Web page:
Another common comfort food for most people is of course the comfort food holy Grail: chocolate. There is actually a good scientific reason for this. Like exercise, chocolate also releases hormones called endorphins. These are basically “feel-good hormones.” Endorphins, as some people have so eloquently put it, “make folks feel happy.” Nevertheless, pressed for time as most people typically are in trendy civilization, exercise isn’t really a possibility at all times. In order that leaves the easier, more readily available alternative, yes! Chocolate!
Carbohydrates, too, apparently release a hormone when ingested. However, it is not an endorphin, it is serotonin. This is the same hormone that is provided to people through tablets to cure forms of depression. There is much debate following the potential increase in levels of serotonin in the blood after consuming a high carbohydrate meal, but the general idea is that if one eats a high carbohydrate meal, such as pasta and so on, it saturates the blood stream with amino acids which in turn trigger the release of higher levels of serotonin and make one feel good. Like I mentioned, there is still much debate circling this theory so to be on the safe side just consume a lot of sugary fatty foods and leave the carbs for later!
Mental well-being experts additionally consider that “comfort food” can be linked to reminiscences, and not merely their potential psychoactive affects. There’s anecdotal proof suggesting that some individuals take comfort in sure foods attributable to a link to a positive or constructive experience from the past. The positive memories can generally be enough to trigger the central nervous system to produce quite a lot of chemical compounds that have constructive results on mood and performance. A person who has a “thing” for eating blueberry cheesecake could also be subconsciously associating this food with an optimistic determine from his childhood, like a relative who enjoyed making blueberry cheesecakes. Another example of such a phenomenon can be the cause of getting “treats” as a child. This creates a powerful and positive association between a feeling of well-being and consuming a particular food. For example, being rewarded for an A+ in math by chocolate ice-cream creates a feeling of success or self-satisfaction. By this logic, if one later in life encounters chocolate ice-cream on a low, depressing sort of day, the ice-cream may generate those same feelings of self-satisfaction as when one was a child. This positive correlation between a particular food and the feelings inherently embedded within the environment whence consumed can help trigger “comfort” feelings.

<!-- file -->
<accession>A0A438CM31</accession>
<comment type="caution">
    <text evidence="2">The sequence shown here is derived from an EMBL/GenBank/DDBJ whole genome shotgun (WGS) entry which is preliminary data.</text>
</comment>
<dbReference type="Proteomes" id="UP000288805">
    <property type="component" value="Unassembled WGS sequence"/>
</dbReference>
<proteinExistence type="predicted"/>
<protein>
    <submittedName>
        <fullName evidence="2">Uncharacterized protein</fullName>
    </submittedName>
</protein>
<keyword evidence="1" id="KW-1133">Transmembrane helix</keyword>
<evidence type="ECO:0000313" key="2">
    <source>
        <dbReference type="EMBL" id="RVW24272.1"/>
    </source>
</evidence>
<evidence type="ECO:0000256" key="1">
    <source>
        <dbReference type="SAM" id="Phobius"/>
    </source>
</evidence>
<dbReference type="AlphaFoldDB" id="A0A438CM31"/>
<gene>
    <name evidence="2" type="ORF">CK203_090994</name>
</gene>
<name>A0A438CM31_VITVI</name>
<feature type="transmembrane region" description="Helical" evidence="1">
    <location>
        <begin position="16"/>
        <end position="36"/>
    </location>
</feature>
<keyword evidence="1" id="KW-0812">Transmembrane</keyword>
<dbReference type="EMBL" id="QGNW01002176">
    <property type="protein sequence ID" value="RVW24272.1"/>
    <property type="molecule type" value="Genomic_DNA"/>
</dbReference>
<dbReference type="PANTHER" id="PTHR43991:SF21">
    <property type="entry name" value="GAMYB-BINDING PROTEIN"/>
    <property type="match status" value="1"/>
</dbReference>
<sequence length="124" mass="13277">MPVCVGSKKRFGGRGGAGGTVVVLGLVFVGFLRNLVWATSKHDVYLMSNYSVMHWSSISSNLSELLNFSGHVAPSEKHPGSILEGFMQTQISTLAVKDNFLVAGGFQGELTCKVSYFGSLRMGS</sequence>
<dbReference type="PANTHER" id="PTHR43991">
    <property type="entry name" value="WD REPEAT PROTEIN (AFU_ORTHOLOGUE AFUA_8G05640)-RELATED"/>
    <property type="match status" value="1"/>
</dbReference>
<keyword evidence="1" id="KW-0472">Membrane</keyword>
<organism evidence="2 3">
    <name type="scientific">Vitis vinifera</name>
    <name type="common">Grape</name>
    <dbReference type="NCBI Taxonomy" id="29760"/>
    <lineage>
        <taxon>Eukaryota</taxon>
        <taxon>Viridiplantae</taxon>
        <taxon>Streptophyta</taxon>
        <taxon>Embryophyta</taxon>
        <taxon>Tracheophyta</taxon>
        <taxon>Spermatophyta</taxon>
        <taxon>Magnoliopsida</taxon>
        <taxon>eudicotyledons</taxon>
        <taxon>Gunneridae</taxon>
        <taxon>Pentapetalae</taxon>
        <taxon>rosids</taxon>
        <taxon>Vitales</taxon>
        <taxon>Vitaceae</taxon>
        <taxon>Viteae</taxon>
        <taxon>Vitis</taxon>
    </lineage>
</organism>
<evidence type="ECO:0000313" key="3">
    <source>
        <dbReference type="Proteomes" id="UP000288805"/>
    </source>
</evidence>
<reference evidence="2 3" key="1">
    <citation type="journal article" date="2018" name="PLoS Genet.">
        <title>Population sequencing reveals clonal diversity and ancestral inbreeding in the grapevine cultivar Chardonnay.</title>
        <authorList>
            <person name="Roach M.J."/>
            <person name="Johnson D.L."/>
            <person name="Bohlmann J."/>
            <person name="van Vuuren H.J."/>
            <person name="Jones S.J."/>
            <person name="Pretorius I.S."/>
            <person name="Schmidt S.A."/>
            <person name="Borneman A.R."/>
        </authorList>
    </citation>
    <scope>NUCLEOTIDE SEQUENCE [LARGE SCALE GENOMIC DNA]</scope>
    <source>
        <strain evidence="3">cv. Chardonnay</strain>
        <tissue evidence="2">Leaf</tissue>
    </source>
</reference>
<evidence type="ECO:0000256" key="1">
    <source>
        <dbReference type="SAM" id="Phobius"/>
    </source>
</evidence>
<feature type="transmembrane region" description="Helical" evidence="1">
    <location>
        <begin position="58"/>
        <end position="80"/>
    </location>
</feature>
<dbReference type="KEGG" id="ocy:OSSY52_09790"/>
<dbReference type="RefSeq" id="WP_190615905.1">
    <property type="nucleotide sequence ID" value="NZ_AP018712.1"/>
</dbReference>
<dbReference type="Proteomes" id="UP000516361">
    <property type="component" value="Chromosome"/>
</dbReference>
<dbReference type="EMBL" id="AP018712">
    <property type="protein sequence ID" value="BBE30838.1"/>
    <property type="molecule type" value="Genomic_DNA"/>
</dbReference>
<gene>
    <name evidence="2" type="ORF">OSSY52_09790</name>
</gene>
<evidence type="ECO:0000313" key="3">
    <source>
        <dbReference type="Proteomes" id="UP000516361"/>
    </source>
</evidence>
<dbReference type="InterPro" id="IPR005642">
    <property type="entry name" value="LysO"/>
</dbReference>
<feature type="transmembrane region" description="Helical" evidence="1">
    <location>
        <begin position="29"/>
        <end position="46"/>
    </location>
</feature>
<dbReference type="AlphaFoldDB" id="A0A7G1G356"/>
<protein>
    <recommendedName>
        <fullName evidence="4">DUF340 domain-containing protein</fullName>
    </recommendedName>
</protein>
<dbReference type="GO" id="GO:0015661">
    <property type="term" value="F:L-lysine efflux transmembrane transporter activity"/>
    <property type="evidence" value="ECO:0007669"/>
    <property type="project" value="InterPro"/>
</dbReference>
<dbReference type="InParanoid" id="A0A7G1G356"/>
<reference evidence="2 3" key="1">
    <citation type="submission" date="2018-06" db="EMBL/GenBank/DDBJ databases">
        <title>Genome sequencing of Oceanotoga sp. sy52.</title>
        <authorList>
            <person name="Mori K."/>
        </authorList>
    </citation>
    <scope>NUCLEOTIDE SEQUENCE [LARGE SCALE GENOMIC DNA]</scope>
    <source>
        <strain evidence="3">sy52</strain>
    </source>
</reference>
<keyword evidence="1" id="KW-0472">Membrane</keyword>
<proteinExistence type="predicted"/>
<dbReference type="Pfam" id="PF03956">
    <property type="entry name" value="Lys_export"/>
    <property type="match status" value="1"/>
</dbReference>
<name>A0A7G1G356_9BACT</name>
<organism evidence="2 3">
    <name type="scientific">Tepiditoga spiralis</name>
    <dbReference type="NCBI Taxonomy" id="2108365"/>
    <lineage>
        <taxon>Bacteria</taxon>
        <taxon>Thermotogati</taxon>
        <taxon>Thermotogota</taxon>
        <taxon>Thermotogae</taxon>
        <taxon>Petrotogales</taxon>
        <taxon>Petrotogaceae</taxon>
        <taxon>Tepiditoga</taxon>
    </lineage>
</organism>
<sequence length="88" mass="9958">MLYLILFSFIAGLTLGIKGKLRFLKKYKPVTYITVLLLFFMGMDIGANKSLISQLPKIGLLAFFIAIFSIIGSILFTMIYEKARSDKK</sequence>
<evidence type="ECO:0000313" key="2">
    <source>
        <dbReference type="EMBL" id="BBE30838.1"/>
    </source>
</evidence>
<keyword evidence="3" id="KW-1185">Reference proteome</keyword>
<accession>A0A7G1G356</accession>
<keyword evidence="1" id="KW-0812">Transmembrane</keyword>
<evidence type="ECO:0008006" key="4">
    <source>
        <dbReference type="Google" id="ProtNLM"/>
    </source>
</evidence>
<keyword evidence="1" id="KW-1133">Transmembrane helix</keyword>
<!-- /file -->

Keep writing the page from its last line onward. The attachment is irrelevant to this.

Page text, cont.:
To conclude, the only advice I can provide you with is that trying to figure out whether it’s biology that affects the mood or the mood that affects the biology is like reasoning the chicken and the egg. Eat, live, let live and be merry! If something makes you feel better you’d be a fool to not indulge in it. Don’t feel guilty about indulging in guilty pleasures, that’s always been my motto. Just make sure your health isn’t being compromised!
Important Note: The articles presented are provided by third party authors and do not necessarily reflect the views or opinions of KhanaPakana.com. They should not be construed as medical advice or diagnosis. Consult with your physician prior to following any suggestions provided.